- February 6, 2017 at 8:09 pm #534681
Laura B HuizengaParticipant
I’m sort of stymied right now. I was hired to build the high school choral program at my small private school from scratch. Last semester, I had 8 students in my choir class–3 international students who are actually trained musicians, and 5 sophomores, who were the only people who could fit choir into their schedules. This semester, the class schedule was completely re-worked, and I now have two sections of choir: one section has two students from last semester, a bass and a soprano. The other section has 4 students, including 3 girls who are reasonable musicians, and 1 of last semester’s boys, who can’t really match pitch, especially now that he’s the only male voice in the room.
I also have an After Hours group that meets during lunch and/or after school, which includes 5+ confident and independent musicians, plus my son, who is a Russian bass who only some of the time can match pitch and can’t find his head voice at all.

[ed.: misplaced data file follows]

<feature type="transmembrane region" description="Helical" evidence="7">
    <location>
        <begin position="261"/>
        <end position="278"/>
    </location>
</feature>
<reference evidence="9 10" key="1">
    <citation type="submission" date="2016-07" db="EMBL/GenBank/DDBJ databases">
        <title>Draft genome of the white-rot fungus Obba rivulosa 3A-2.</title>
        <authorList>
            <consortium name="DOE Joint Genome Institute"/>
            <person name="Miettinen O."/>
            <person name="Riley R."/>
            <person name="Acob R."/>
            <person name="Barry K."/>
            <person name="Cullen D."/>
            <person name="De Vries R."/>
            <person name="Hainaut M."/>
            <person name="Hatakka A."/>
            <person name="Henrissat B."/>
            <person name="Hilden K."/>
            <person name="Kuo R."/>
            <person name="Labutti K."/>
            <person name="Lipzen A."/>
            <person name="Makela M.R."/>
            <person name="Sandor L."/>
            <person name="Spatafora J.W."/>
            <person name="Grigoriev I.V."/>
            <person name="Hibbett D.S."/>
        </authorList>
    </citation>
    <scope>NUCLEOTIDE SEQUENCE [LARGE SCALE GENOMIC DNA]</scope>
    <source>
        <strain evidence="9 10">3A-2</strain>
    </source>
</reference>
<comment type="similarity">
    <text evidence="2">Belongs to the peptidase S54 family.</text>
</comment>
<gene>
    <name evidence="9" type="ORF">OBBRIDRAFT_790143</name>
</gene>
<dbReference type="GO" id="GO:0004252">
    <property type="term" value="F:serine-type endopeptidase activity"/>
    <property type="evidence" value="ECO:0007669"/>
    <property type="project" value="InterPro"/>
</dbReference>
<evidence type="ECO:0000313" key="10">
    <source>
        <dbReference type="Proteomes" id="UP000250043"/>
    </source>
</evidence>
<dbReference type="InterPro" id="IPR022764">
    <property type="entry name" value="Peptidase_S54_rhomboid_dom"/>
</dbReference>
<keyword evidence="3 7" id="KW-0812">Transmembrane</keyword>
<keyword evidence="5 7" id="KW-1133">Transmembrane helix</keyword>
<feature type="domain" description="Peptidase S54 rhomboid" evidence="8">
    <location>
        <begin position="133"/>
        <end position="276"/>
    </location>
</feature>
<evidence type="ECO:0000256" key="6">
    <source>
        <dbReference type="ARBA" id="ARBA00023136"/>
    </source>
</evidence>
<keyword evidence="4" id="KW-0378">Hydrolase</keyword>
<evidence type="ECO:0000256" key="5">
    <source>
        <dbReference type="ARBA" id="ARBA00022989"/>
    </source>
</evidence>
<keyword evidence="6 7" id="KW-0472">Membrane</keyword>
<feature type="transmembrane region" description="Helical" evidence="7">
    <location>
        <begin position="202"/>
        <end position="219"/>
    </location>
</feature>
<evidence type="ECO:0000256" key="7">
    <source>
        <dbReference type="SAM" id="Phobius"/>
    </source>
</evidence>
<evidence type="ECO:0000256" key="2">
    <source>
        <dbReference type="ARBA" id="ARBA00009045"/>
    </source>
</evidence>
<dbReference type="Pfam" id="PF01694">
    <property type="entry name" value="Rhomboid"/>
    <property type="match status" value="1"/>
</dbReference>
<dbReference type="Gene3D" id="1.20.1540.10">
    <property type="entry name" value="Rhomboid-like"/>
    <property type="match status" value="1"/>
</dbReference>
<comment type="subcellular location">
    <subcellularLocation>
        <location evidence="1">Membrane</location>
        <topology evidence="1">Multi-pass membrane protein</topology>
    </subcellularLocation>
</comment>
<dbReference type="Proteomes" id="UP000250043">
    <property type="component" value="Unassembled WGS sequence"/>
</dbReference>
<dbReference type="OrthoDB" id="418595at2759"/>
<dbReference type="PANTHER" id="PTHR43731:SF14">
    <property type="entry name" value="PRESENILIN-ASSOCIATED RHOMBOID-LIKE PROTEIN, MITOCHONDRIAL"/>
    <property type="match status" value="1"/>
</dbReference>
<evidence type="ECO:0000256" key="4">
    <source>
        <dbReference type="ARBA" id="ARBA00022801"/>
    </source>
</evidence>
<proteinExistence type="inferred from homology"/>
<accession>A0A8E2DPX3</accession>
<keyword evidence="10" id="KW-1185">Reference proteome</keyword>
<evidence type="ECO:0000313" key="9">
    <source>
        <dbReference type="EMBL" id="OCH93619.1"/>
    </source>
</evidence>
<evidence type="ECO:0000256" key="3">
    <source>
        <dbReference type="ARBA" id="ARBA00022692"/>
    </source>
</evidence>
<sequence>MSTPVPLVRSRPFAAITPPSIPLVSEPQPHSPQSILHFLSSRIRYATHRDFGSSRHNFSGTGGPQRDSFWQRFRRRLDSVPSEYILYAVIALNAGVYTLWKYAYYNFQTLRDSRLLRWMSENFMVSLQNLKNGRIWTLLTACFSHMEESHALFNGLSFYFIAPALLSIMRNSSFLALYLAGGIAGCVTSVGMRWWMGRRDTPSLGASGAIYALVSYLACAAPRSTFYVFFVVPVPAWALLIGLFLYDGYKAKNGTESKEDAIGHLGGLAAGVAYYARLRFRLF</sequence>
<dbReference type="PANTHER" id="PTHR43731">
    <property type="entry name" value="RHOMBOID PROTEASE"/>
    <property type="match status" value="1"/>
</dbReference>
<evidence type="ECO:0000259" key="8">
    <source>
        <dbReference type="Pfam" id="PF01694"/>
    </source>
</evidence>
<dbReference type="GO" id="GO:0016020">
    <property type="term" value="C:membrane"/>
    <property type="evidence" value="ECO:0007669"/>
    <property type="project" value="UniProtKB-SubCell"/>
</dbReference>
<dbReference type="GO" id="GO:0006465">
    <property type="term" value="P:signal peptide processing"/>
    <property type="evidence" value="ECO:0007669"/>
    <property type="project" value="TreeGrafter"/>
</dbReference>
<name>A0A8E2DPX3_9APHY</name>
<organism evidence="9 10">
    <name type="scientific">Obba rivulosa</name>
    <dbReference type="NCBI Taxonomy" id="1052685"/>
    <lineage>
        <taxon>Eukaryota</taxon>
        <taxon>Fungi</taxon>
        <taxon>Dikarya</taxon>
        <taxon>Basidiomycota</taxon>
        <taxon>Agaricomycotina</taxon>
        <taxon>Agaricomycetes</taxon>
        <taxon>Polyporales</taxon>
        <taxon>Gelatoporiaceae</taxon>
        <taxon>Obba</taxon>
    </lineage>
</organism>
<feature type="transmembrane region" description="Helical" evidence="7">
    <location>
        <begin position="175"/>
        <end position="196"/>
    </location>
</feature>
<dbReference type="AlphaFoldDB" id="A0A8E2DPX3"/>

I am supposed to have a program of music ready for a late April Fine Arts Night. And I am honestly struggling to know what to do with this odd combination of choirs. The two classes are too small to be able to pull off much part-singing, and the gap between two of the boys and everybody else, in terms of independence and pitch-matching, is just huge.
I’d love to hear some suggestions for a)what do I do for Fine Arts night? and b)how do I help my two boys who can’t match pitch or sing above a d-3?
Also, thoughts for what I need to do moving ahead next year–my admins are responsive to what I need to succeed–they just didn’t anticipate all of the unintended consequences of things this year because they are both new.
Laura HuizengaFebruary 7, 2017 at 10:15 am #534723
your situation is reallly challenging but should require a bit of time and a lot of patience. I don’t know if I am able to give you a piece of advice because I don’t conduct such kind of choir. However I would like to offer you at least my opinion, maybe it is a starting discussion point.